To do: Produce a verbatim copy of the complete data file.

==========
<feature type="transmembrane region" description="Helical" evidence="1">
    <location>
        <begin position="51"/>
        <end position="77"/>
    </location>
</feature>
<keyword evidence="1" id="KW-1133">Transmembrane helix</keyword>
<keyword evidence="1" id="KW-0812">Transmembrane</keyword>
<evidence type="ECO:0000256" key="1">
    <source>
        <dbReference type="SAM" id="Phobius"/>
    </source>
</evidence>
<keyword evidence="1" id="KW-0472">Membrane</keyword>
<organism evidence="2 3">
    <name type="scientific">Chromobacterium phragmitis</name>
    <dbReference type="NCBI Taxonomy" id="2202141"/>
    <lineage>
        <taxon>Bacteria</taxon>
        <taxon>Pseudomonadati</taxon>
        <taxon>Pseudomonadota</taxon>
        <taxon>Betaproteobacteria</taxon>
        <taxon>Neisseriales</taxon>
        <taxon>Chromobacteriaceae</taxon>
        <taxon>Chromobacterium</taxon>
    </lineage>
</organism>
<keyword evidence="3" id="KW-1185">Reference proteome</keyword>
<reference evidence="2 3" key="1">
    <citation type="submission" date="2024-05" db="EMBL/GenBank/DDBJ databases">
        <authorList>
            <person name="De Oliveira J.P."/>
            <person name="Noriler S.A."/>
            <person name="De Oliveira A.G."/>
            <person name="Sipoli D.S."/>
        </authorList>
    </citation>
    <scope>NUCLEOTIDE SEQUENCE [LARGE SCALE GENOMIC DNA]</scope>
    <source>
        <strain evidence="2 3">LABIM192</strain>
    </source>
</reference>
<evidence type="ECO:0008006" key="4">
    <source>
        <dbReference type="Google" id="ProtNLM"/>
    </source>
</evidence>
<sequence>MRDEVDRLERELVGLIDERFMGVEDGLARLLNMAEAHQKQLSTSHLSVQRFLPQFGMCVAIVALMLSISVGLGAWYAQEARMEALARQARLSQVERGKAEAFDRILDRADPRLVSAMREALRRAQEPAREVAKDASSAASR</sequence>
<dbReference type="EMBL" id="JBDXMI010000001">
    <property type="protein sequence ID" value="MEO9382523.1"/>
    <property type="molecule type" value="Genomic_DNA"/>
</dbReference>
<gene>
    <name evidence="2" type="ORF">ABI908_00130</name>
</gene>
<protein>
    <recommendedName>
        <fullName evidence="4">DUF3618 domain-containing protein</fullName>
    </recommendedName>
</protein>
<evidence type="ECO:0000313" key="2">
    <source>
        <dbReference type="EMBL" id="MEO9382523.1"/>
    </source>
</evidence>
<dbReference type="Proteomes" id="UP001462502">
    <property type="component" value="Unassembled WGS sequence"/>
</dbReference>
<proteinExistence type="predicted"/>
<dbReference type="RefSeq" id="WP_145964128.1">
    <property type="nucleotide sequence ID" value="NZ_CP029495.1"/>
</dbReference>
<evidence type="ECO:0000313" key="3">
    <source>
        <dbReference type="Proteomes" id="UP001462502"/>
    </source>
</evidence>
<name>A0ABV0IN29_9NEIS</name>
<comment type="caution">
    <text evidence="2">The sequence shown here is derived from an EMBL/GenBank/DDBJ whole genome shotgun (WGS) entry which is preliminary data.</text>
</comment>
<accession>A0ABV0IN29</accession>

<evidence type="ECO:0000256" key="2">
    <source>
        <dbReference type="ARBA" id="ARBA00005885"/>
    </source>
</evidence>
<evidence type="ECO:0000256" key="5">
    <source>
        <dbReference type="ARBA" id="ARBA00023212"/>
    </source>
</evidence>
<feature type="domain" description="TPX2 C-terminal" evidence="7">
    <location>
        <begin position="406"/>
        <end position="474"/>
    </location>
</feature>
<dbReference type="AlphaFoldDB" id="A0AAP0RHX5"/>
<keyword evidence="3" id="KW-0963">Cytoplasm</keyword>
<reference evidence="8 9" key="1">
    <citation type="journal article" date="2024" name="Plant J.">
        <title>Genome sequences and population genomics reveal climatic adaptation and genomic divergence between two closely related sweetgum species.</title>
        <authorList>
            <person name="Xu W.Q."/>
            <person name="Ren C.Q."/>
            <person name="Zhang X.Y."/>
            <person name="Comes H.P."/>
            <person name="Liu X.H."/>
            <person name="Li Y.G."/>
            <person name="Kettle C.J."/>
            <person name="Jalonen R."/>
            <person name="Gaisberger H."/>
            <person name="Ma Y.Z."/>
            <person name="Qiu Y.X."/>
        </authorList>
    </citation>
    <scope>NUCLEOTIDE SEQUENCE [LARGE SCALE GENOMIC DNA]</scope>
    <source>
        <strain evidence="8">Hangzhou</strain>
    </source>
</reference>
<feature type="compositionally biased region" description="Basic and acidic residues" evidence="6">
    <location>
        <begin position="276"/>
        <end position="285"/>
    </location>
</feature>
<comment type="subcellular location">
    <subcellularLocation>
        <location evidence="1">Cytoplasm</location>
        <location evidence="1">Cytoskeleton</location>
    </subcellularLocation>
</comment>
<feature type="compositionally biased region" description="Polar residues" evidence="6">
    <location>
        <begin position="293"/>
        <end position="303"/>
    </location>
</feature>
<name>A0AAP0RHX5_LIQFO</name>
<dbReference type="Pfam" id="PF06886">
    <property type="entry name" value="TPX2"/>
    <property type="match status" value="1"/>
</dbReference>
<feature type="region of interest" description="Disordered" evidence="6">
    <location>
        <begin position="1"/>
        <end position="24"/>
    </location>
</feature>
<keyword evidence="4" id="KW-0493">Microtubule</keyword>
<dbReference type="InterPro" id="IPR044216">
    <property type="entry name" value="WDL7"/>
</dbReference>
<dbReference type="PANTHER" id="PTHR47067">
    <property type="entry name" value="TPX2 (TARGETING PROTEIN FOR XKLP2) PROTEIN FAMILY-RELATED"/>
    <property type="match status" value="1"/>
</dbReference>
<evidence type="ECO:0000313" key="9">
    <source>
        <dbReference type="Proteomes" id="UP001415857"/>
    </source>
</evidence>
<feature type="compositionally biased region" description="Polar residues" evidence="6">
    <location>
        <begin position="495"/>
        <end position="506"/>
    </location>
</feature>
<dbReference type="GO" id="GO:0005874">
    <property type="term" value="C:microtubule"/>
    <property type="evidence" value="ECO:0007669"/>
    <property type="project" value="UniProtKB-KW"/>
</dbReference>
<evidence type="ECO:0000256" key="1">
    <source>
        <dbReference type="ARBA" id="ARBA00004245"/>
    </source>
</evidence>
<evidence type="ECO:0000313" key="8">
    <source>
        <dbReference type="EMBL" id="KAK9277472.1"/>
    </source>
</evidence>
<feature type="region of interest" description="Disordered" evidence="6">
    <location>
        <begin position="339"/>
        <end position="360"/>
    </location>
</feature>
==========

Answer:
<feature type="transmembrane region" description="Helical" evidence="1">
    <location>
        <begin position="51"/>
        <end position="77"/>
    </location>
</feature>
<keyword evidence="1" id="KW-1133">Transmembrane helix</keyword>
<keyword evidence="1" id="KW-0812">Transmembrane</keyword>
<evidence type="ECO:0000256" key="1">
    <source>
        <dbReference type="SAM" id="Phobius"/>
    </source>
</evidence>
<keyword evidence="1" id="KW-0472">Membrane</keyword>
<organism evidence="2 3">
    <name type="scientific">Chromobacterium phragmitis</name>
    <dbReference type="NCBI Taxonomy" id="2202141"/>
    <lineage>
        <taxon>Bacteria</taxon>
        <taxon>Pseudomonadati</taxon>
        <taxon>Pseudomonadota</taxon>
        <taxon>Betaproteobacteria</taxon>
        <taxon>Neisseriales</taxon>
        <taxon>Chromobacteriaceae</taxon>
        <taxon>Chromobacterium</taxon>
    </lineage>
</organism>
<keyword evidence="3" id="KW-1185">Reference proteome</keyword>
<reference evidence="2 3" key="1">
    <citation type="submission" date="2024-05" db="EMBL/GenBank/DDBJ databases">
        <authorList>
            <person name="De Oliveira J.P."/>
            <person name="Noriler S.A."/>
            <person name="De Oliveira A.G."/>
            <person name="Sipoli D.S."/>
        </authorList>
    </citation>
    <scope>NUCLEOTIDE SEQUENCE [LARGE SCALE GENOMIC DNA]</scope>
    <source>
        <strain evidence="2 3">LABIM192</strain>
    </source>
</reference>
<evidence type="ECO:0008006" key="4">
    <source>
        <dbReference type="Google" id="ProtNLM"/>
    </source>
</evidence>
<sequence>MRDEVDRLERELVGLIDERFMGVEDGLARLLNMAEAHQKQLSTSHLSVQRFLPQFGMCVAIVALMLSISVGLGAWYAQEARMEALARQARLSQVERGKAEAFDRILDRADPRLVSAMREALRRAQEPAREVAKDASSAASR</sequence>
<dbReference type="EMBL" id="JBDXMI010000001">
    <property type="protein sequence ID" value="MEO9382523.1"/>
    <property type="molecule type" value="Genomic_DNA"/>
</dbReference>
<gene>
    <name evidence="2" type="ORF">ABI908_00130</name>
</gene>
<protein>
    <recommendedName>
        <fullName evidence="4">DUF3618 domain-containing protein</fullName>
    </recommendedName>
</protein>
<evidence type="ECO:0000313" key="2">
    <source>
        <dbReference type="EMBL" id="MEO9382523.1"/>
    </source>
</evidence>
<dbReference type="Proteomes" id="UP001462502">
    <property type="component" value="Unassembled WGS sequence"/>
</dbReference>
<proteinExistence type="predicted"/>
<dbReference type="RefSeq" id="WP_145964128.1">
    <property type="nucleotide sequence ID" value="NZ_CP029495.1"/>
</dbReference>
<evidence type="ECO:0000313" key="3">
    <source>
        <dbReference type="Proteomes" id="UP001462502"/>
    </source>
</evidence>
<name>A0ABV0IN29_9NEIS</name>
<comment type="caution">
    <text evidence="2">The sequence shown here is derived from an EMBL/GenBank/DDBJ whole genome shotgun (WGS) entry which is preliminary data.</text>
</comment>
<accession>A0ABV0IN29</accession>

<evidence type="ECO:0000256" key="2">
    <source>
        <dbReference type="ARBA" id="ARBA00005885"/>
    </source>
</evidence>
<evidence type="ECO:0000256" key="5">
    <source>
        <dbReference type="ARBA" id="ARBA00023212"/>
    </source>
</evidence>
<feature type="domain" description="TPX2 C-terminal" evidence="7">
    <location>
        <begin position="406"/>
        <end position="474"/>
    </location>
</feature>
<dbReference type="AlphaFoldDB" id="A0AAP0RHX5"/>
<keyword evidence="3" id="KW-0963">Cytoplasm</keyword>
<reference evidence="8 9" key="1">
    <citation type="journal article" date="2024" name="Plant J.">
        <title>Genome sequences and population genomics reveal climatic adaptation and genomic divergence between two closely related sweetgum species.</title>
        <authorList>
            <person name="Xu W.Q."/>
            <person name="Ren C.Q."/>
            <person name="Zhang X.Y."/>
            <person name="Comes H.P."/>
            <person name="Liu X.H."/>
            <person name="Li Y.G."/>
            <person name="Kettle C.J."/>
            <person name="Jalonen R."/>
            <person name="Gaisberger H."/>
            <person name="Ma Y.Z."/>
            <person name="Qiu Y.X."/>
        </authorList>
    </citation>
    <scope>NUCLEOTIDE SEQUENCE [LARGE SCALE GENOMIC DNA]</scope>
    <source>
        <strain evidence="8">Hangzhou</strain>
    </source>
</reference>
<feature type="compositionally biased region" description="Basic and acidic residues" evidence="6">
    <location>
        <begin position="276"/>
        <end position="285"/>
    </location>
</feature>
<comment type="subcellular location">
    <subcellularLocation>
        <location evidence="1">Cytoplasm</location>
        <location evidence="1">Cytoskeleton</location>
    </subcellularLocation>
</comment>
<feature type="compositionally biased region" description="Polar residues" evidence="6">
    <location>
        <begin position="293"/>
        <end position="303"/>
    </location>
</feature>
<name>A0AAP0RHX5_LIQFO</name>
<dbReference type="Pfam" id="PF06886">
    <property type="entry name" value="TPX2"/>
    <property type="match status" value="1"/>
</dbReference>
<feature type="region of interest" description="Disordered" evidence="6">
    <location>
        <begin position="1"/>
        <end position="24"/>
    </location>
</feature>
<keyword evidence="4" id="KW-0493">Microtubule</keyword>
<dbReference type="InterPro" id="IPR044216">
    <property type="entry name" value="WDL7"/>
</dbReference>
<dbReference type="PANTHER" id="PTHR47067">
    <property type="entry name" value="TPX2 (TARGETING PROTEIN FOR XKLP2) PROTEIN FAMILY-RELATED"/>
    <property type="match status" value="1"/>
</dbReference>
<evidence type="ECO:0000313" key="9">
    <source>
        <dbReference type="Proteomes" id="UP001415857"/>
    </source>
</evidence>
<feature type="compositionally biased region" description="Polar residues" evidence="6">
    <location>
        <begin position="495"/>
        <end position="506"/>
    </location>
</feature>
<dbReference type="GO" id="GO:0005874">
    <property type="term" value="C:microtubule"/>
    <property type="evidence" value="ECO:0007669"/>
    <property type="project" value="UniProtKB-KW"/>
</dbReference>
<evidence type="ECO:0000256" key="1">
    <source>
        <dbReference type="ARBA" id="ARBA00004245"/>
    </source>
</evidence>
<evidence type="ECO:0000313" key="8">
    <source>
        <dbReference type="EMBL" id="KAK9277472.1"/>
    </source>
</evidence>
<feature type="region of interest" description="Disordered" evidence="6">
    <location>
        <begin position="339"/>
        <end position="360"/>
    </location>
</feature>